Cingulate volume abnormalities in emerging psychosis.
ABSTRACT Neuroanatomical abnormalities, including cingulate cortex volume abnormalities, are a common feature in psychosis. However, the extent to which these are related to a vulnerability to psychosis, as opposed to the disorder per se, is less certain. AIM UND HYPOTHESES: The aim of the present study is to compare cingulate gray matter volumes in different stages of psychosis. We reviewed previous studies of subjects in a prodromal stage of psychosis and tested cingulate volume changes during the transition to psychosis.
A cross-sectional MRI study of manually traced cingulate gray-matter volumes in 37 individuals with an at risk mental state (ARMS) for psychosis, 23 individuals with a first-episode psychosis (FEP), and 22 healthy controls (HC) was performed using a 1.5 T MRI-scanner. 16 of 37 ARMS individuals (43 %) developed psychosis during follow up (ARMS-T), whereas 21 did not (ARMS-NT). The mean duration of follow up in ARMS was 25.1 months. 8 cingulate subregions were analysed in a region-of-interest analysis.
Compared to HC, subjects with an ARMS had significantly reduced left caudal anterior cingulate cortex volume (p < 0.027). This finding was also evident at a trend level (p: 0.069) in FEP patients. Within ARMS, the ARMS-T group showed a significantly reduced whole right cingulate cortex (p: 0.036), right subgenual cingulate cortex (p: 0.036) and right posterior cingulate cortex (p: 0.012) compared to ARMS-NT.
These results suggest that the at risk mental state is associated with cingulate volume reductions, in particular in the left caudal anterior cingulate cortex (CACC). These abnormalities do not only seem to occur with transition to psychosis, but may be a correlate of an increased vulnerability to psychosis.
CINGULATE VOLUME ABNORMALITIES IN EMERGING PSYCHOSIS
(RUNNING TITLE: CINGULATE ABNORMALITIES IN PSYCHOSIS)
Michel Röthlisberger1,2, Anita Riecher-Rössler1, Jacqueline Aston1, Paolo Fusar-Poli3, Ernst-Wilhelm
Radü2, *Stefan Borgwardt1,2,3
1) Department of Psychiatry, c/o Universitätsspital Basel, University of Basel, Petersgraben 4, CH-4031
2) Medical Image Analysis Centre, University of Basel, Schanzenstrasse 55, CH-4031 Basel,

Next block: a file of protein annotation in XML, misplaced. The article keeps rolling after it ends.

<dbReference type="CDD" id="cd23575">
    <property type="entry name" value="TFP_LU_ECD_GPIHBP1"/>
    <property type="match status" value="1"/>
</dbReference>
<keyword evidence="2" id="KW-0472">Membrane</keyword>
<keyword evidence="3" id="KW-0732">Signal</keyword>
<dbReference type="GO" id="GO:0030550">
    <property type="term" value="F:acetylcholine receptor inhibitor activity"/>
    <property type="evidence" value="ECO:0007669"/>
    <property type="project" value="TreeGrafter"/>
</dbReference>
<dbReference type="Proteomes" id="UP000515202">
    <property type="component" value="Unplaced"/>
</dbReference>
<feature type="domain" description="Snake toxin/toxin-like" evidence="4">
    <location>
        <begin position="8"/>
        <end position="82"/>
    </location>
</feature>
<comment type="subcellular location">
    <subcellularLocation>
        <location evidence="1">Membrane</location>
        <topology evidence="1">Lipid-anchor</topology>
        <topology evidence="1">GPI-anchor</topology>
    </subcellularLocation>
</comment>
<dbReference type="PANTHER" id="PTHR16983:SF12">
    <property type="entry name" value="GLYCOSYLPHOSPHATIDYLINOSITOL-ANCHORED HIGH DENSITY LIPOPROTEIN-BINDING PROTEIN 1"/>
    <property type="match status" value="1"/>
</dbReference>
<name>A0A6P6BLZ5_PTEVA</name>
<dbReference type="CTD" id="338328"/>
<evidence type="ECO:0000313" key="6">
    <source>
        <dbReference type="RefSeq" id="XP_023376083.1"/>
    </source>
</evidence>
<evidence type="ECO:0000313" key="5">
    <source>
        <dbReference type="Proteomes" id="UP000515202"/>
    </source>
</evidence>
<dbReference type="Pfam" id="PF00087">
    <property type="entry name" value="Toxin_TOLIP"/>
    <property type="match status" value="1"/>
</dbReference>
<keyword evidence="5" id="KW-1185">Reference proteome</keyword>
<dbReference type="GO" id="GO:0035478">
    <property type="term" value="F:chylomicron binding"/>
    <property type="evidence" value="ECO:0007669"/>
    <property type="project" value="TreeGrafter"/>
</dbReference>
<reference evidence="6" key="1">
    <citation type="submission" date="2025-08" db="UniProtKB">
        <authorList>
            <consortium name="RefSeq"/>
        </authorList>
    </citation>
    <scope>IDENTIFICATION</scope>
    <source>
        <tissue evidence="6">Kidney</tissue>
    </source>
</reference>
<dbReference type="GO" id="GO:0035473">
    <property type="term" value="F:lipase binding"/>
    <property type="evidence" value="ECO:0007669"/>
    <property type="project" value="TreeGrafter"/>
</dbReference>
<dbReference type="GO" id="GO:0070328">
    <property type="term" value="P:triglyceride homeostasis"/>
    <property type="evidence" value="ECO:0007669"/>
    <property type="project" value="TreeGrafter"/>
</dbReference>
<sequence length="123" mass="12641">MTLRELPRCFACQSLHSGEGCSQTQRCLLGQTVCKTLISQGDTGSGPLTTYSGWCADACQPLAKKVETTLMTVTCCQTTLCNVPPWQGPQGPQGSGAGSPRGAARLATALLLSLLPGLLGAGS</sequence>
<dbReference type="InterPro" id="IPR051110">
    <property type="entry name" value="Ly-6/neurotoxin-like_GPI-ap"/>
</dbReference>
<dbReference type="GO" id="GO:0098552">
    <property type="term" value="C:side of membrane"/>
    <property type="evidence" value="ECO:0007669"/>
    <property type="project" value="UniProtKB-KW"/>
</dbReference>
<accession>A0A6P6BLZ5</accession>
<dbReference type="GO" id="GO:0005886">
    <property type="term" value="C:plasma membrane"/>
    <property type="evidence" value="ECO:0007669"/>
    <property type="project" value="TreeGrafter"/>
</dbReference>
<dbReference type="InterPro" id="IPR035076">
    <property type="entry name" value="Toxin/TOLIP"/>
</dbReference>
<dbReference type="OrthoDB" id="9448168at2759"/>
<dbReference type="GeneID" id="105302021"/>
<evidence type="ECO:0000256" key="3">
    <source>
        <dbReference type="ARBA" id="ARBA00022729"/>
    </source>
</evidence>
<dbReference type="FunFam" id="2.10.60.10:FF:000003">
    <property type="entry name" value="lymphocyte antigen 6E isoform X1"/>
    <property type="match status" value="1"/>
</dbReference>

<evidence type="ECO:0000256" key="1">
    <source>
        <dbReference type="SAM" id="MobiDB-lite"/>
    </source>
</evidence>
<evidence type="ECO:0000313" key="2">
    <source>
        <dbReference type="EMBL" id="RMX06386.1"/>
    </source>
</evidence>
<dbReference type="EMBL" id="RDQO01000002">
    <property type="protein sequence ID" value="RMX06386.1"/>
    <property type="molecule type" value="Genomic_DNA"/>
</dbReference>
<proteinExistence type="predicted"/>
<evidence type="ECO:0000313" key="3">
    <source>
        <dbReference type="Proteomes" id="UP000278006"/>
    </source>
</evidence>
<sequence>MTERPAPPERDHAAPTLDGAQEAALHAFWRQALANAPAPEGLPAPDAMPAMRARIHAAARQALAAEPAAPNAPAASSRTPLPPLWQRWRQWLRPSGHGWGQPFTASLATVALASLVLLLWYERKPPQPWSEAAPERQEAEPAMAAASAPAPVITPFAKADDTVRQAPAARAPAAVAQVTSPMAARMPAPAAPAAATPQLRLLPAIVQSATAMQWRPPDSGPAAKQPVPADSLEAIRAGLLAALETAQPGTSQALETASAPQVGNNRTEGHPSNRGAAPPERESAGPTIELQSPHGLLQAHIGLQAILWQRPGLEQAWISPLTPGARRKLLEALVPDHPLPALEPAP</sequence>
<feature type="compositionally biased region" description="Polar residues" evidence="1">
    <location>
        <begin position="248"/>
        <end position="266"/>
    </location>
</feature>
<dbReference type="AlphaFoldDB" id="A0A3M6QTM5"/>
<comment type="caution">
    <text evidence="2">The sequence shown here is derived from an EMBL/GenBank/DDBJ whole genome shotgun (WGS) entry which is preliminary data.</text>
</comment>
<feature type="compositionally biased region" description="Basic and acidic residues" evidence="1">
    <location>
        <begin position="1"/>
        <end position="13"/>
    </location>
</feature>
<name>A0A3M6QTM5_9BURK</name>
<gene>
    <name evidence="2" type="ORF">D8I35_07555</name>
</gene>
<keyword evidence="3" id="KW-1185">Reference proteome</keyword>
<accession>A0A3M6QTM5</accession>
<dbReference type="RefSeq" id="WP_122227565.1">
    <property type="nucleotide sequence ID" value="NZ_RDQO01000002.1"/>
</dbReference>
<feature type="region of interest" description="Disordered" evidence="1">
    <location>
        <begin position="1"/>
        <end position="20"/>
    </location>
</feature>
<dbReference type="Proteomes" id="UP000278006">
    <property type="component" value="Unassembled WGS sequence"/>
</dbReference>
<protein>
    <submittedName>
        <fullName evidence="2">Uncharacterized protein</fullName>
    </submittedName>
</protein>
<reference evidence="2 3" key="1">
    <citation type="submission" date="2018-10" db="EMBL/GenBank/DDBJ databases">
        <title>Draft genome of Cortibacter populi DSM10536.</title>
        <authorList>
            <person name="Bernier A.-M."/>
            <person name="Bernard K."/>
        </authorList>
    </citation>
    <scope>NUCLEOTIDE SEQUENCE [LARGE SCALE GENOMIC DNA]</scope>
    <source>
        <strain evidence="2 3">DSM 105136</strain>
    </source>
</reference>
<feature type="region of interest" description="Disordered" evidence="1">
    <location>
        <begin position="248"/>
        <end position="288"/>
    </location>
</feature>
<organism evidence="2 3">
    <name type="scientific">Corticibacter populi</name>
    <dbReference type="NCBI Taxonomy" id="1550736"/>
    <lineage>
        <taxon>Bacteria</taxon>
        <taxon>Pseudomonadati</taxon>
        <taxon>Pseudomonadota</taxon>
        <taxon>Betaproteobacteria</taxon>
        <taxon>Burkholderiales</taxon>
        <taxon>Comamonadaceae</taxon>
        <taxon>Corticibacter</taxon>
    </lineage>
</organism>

3) Institute of Psychiatry, King’s College London, De Crespigny Park, SE5 8AF London, UK
Dr Stefan Borgwardt
Department of Psychiatry
c/o University Hospital Basel
Phone: 0041613286126, Fax: 0041612654588
ABSTRACT (250 WORDS)
Neuroanatomical abnormalities, including cingulate cortex volume abnormalities, are a common feature
in psychosis. However, the extent to which these are related to a vulnerability to psychosis, as opposed
to the disorder per se, is less certain.
Aim und Hypotheses
The aim of the present study is to compare cingulate gray matter volumes in different stages of
psychosis. We reviewed previous studies of subjects in a prodromal stage of psychosis and tested of
cingulate volume changes during the transition to psychosis.
A cross-sectional MRI study of manually traced cingulate gray-matter volumes in 37 individuals with an
At Risk Mental State (ARMS) for psychosis, 23 individuals with First-Episode Psychosis (FEP), and 22
Healthy Controls (HC) was performed using a 1.5T MRI-Scanner. 16 of 37 ARMS individuals (43 %)
developed psychosis during follow up (ARMS-T), whereas 21 did not (ARMS-NT). The mean duration
of follow up in ARMS was 25.1 months. 8 cingulate subregions were analysed in a region-of-interest
Compared to HC, subjects with an ARMS had significantly reduced left caudal anterior cingulate cortex
volume (p<0.027). This finding was also evident at a trend level (p: 0.069) in FEP patients. Within the
ARMS, ARMS-T group showed significantly reduced whole right cingulate cortex (p: 0.036), right
subgenual cingulate cortex (p: 0.036) and right posterior cingulate cortex (p: 0.012) compared to
These results suggest that the at-risk mental state is associated with cingulate volume reductions in
particular in the left caudal anterior cingulate cortex (CACC). These abnormalities do not only seem to
occur with transition to psychosis, but may be a correlate of an increased vulnerability to psychosis.
Talairach (1993) describes the cingulate gyrus as follows: Bounded superiorly and in the front of the
corpus callosum by the callosomarginal sulcus, the cingulate gyrus extends under the rostrum of the
corpus callosum into the subcallosal gyrus, and behind the splenium into the parahippocampal gyrus
through a narrow passage, the isthmus (Figure 1). It forms the upper part of the great limbic lobe of
Please insert figure 1: Cingulate Cortex.bmp with legend 
The cingulate gyrus is composed of different cytoarchitectural areas, which connect the limbic system